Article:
In that context, I should like to raise a question and then home in on two worries I have. The question follows the line of thought developed by the noble and learned Lord, Lord Lloyd. I should be grateful if, in replying, the noble and learned Lord the Attorney-General would give his view on the following. If this Bill had been passed and the convention had been activated by the 60 signatories, how would that have differently affected the arrival of ex-president Pinochet in the United Kingdom? It would help to clear my mind and would possibly help others.

I turn now to my worries. The first is a minor one. The Bill enacts Articles 6, 7 and 8(2) of the statute. I am slightly surprised that noble Lords have not directed their attention more to the content of those articles. Article 6 deals with genocide. Virtually all its provisions are unquestionable and present no problem. But one or two of the categories raise questions. One such example is,
"actions which are aimed at destroying an ethnic or religious group … in whole or in part … by causing mental harm to members of the group".
I select the words deliberately, but there is not the sharpness one might wish for in a legal document. I shall not make too much of that; it is merely that I should like to feel that opportunities are not presented in terms of loose wording for mischief makers to embarrass or to claim the headlines through judicial proceedings and so on. That, of course, partly depends on the good sense of the judges and the court. But, inevitably, as a court has not yet been established, one can only say that it is important that it should build up confidence in itself and its judgments as time goes on.

Now I must share with the House my major concern. When I looked at Article 8(2), dealing with war crimes, I could hardly believe my eyes. It provides a long list. Some items I wholly accept; they present no worry whatever—for example,
"Intentionally directing attacks against buildings dedicated to religion, education, art, science … Killing or wounding treacherously … Declaring that no quarter will be given".
A further such example is,
"Intentionally directing attacks against personnel, installations [etc.] involved in a humanitarian assistance".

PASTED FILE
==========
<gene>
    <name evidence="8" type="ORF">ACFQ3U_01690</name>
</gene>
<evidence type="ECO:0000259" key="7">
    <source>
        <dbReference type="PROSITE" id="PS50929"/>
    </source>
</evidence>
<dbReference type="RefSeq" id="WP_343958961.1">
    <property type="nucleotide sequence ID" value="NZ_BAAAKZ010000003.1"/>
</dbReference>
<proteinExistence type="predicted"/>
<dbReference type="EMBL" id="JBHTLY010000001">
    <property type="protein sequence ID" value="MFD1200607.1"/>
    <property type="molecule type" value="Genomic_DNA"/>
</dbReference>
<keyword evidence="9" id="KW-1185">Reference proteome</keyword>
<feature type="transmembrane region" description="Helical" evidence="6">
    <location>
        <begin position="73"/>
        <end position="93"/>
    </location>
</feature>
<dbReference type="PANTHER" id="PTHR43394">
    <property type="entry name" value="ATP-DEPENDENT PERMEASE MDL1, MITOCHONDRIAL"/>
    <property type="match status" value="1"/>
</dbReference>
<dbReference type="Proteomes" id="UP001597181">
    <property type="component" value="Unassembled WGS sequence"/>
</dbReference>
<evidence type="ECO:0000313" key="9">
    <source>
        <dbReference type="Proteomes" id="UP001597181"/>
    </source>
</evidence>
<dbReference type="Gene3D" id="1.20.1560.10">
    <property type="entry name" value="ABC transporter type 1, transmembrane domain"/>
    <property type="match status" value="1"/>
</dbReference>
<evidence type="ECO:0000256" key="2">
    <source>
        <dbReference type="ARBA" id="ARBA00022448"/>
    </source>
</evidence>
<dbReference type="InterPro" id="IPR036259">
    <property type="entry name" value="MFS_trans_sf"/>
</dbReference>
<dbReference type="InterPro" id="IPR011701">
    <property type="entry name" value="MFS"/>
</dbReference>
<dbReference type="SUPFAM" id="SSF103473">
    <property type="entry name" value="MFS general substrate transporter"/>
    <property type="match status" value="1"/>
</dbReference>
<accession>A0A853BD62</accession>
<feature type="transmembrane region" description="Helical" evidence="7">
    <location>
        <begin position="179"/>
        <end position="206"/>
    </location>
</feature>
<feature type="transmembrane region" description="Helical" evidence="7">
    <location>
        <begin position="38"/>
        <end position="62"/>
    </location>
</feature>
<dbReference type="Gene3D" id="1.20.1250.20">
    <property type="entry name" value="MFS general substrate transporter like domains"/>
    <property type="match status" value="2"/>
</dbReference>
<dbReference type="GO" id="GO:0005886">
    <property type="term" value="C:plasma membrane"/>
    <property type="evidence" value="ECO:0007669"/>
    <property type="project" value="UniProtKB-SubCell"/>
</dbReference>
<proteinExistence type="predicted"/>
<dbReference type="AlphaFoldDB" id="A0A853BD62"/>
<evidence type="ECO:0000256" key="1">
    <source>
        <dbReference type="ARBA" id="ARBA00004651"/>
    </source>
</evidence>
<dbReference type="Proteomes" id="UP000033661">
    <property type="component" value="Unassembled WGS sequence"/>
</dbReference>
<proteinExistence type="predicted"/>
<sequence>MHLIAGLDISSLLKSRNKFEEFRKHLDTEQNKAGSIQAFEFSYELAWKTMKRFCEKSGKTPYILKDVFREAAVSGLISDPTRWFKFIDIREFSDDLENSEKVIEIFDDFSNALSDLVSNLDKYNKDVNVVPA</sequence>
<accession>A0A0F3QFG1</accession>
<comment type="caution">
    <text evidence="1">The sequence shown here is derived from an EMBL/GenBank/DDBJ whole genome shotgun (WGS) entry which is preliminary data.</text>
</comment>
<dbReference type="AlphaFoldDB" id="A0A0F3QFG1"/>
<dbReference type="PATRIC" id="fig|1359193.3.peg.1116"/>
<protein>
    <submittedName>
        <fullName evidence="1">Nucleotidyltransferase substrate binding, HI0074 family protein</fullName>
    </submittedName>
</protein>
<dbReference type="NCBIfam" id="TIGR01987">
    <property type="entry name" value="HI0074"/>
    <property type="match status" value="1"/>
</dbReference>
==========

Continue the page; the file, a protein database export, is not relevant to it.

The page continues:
All these are outrageous, and they are adequately dealt with.

However, I direct the attention of the House to subparagraphs (i), (ii), (iv) and (v) of Article 8(2)(b). The items come under the general heading of other serious violations of the laws and customs applied in international conflict. Sub-paragraph (i) refers to,
"Intentionally directing attacks against the civilian population as such or against individual civilians not taking direct part in hostilities".
What is air warfare about, for heaven's sake, if it does not involve such actions? The last time I had anything to do with this matter was when I was in uniform and about to enter Bomber Command. I had to wrestle with my conscience, as I am sure did many others, over the question of whether it would be right to drop bombs on German cities. My answer, reluctantly, was, yes, it would be. I did not have to do so because the war ended, but that has been accepted so far as a legitimate act of war or punishment.

I am concerned, too, by the reference in subparagraph (ii) to,
"Intentionally directing attacks against civilian objects, that is, objects which are not military objectives".
Sub-paragraph (iv) refers to,
"Intentionally launching an attack in the knowledge that such attacks will cause incidental loss of life or injury to civilians or damage to civilian objects or widespread, long-term and severe damage to the natural environment".
Sub-paragraph (v) refers to,
"Attacking or bombarding, by whatever means, towns, villages, dwellings or buildings which are undefended and which are not military objectives".
I am not an international lawyer, and it may well be that my astonishment simply reflects the fact that I have not kept up to date with the latest in the Geneva Conventions. But we have surely not forgotten the war which ended only months ago over Kosovo and against Serbia. Civilian targets? The radio and television centre in Belgrade? Objects of no obvious military use? Bridges over the Danube? Installations that have a major effect on the life of communities, as well as an environmental effect. I refer, for example, to the bombing of oil refineries and power generators. It is almost unbelievable that this part of the document should simply go through on the nod and without major amendment. Indeed, I cannot seriously believe that it will be the case.